Document Type

Book Chapter

Publication Date



As Justice Stewart famously observed, "[t]he Constitution itself is neither a Freedom of Information Act nor an Official Secrets Act." What the Constitution's text omits, the last two generations have embedded in "small c" constitutional law and practice in the form of the Freedom of Information Act and a series of overlapping governance reforms including Inspectors General, disclosure of political contributions, the State Department’s “Dissent Channel,” the National Archives Information Security Oversight Office, and the publication rights guaranteed by New York Times v. United States. These institutions constitute an ecology of transparency.

The late Justice Scalia argued that the Freedom of Information Act was unnecessary. FOIA has also suffered the converse criticism: that it is necessary but ineffective. A third constellation of critics discerns a mismatch between the legal regime of transparency and the goals of good governance. David Pozen has argued that the costs imposed are pathologically asymmetric. FOIA, he alleges, is "neoliberal" and "reactionary"; it "empowers opponents of regulation, distributes government goods in a regressive fashion, and contributes to a culture of contempt surrounding the domestic policy bureaucracy," while doing little to further scrutiny or control of corporate exploitation.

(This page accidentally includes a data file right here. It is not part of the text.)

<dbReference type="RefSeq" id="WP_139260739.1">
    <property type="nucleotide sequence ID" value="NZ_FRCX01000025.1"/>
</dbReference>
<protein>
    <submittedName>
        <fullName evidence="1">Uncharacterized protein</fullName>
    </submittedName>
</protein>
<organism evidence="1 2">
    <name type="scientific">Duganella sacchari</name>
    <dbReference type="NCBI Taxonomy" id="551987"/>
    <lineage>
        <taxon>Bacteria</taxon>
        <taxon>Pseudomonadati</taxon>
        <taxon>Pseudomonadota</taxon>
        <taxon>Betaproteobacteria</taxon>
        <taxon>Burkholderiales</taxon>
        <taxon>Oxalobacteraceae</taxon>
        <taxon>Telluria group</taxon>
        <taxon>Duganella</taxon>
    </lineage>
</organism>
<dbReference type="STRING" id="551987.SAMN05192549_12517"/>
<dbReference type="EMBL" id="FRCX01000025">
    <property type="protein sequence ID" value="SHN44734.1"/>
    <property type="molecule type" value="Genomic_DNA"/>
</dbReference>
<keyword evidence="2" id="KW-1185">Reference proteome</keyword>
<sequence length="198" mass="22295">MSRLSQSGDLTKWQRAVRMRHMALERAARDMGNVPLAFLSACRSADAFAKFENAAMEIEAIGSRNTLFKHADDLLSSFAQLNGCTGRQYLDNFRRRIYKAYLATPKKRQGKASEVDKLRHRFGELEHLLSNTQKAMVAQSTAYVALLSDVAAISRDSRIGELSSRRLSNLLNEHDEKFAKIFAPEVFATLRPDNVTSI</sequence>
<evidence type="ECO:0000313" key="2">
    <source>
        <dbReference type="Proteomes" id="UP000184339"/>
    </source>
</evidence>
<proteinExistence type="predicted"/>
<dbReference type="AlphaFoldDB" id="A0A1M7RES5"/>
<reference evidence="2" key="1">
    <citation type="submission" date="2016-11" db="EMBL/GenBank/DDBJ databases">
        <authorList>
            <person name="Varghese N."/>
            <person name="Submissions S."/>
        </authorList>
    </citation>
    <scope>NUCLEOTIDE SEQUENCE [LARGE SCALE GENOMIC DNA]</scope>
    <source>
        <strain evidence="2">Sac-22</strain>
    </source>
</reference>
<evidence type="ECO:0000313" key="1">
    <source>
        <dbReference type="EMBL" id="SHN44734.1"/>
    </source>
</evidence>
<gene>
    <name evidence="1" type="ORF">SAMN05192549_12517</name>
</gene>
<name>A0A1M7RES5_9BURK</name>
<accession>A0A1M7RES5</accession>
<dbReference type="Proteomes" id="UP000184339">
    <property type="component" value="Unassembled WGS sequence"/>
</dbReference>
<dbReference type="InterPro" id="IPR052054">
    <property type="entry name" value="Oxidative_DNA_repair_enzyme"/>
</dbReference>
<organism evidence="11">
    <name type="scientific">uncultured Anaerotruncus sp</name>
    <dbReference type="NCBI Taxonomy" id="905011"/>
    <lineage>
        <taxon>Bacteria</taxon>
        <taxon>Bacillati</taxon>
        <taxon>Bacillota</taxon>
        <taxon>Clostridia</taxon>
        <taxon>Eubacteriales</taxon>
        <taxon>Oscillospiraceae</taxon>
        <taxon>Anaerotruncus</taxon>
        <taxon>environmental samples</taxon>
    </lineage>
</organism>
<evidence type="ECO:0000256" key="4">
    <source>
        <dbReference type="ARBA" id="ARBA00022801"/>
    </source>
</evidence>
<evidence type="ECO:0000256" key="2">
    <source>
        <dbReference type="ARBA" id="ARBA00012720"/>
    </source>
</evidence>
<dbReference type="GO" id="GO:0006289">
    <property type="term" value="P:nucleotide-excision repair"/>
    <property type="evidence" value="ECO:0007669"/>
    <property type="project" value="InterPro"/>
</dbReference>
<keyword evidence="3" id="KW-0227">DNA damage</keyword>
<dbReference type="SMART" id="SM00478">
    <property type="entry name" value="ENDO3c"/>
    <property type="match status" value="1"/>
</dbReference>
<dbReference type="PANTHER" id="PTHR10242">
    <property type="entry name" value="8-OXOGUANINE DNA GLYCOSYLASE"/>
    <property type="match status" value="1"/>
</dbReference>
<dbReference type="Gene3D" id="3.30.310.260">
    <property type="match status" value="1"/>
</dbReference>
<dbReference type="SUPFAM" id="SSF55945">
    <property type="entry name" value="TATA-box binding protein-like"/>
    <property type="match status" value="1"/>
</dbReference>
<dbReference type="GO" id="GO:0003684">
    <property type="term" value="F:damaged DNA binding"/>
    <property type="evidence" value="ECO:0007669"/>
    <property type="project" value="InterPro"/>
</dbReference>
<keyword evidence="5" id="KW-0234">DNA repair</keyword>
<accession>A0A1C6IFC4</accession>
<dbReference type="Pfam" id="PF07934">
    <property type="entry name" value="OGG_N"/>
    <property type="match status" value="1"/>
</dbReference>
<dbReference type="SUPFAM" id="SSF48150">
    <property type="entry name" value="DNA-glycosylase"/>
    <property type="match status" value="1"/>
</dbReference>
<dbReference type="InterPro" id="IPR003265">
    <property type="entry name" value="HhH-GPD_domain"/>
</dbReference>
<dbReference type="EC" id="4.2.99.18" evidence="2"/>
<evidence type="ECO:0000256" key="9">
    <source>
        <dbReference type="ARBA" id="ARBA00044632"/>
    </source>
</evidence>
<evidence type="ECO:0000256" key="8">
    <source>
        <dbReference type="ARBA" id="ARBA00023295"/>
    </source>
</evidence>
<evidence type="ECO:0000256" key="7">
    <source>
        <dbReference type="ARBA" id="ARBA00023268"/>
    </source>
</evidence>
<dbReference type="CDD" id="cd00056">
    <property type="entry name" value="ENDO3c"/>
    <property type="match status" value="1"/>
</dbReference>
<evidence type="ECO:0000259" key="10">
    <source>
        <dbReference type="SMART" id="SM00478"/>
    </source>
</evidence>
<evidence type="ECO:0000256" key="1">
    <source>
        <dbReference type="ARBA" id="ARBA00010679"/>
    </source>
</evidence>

Drawing on case studies from the Bush-era "Global War on Terror" (or "Terrorism"), this chapter argues that critics miss important normative and practical issues. Critiques focused on denied requests and unsuccessfully litigated cases in isolation miss the ways in which information obtained though unlitigated or partially successful requests is facilitated by, and in turn has catalyzed other elements of a broader ecology of transparency. Analysts of FOIA should be alert to the elements of that ecology. Critics should acknowledge its virtues of resiliency and efficacy. Reformers should neither slight nor squander them.


Administrative Law, Civil Rights, Constitutional Law, Law and Society, Legislation, executive branch, public information, Freedom of Information Act, FOIA, politics, war on terror, GWOT, conscience of government, impact of disclosure, secrecy

Publication Title

Troubling Transparency: The History and Future of Freedom of Information

Publication Citation

In Troubling Transparency: The Freedom of Information Act and Beyond (David Pozen & Michael Schudson eds., Columbia 2018).